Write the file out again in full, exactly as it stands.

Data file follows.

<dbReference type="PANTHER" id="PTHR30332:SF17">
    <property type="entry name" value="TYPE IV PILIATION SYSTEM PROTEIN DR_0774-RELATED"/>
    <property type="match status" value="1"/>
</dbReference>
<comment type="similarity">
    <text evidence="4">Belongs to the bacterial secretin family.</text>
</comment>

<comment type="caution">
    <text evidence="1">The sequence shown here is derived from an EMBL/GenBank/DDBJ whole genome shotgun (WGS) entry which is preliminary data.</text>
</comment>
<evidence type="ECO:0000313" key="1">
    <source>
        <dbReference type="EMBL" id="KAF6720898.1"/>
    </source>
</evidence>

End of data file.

<dbReference type="PANTHER" id="PTHR30332:SF17">
    <property type="entry name" value="TYPE IV PILIATION SYSTEM PROTEIN DR_0774-RELATED"/>
    <property type="match status" value="1"/>
</dbReference>
<comment type="similarity">
    <text evidence="4">Belongs to the bacterial secretin family.</text>
</comment>

<comment type="caution">
    <text evidence="1">The sequence shown here is derived from an EMBL/GenBank/DDBJ whole genome shotgun (WGS) entry which is preliminary data.</text>
</comment>
<evidence type="ECO:0000313" key="1">
    <source>
        <dbReference type="EMBL" id="KAF6720898.1"/>
    </source>
</evidence>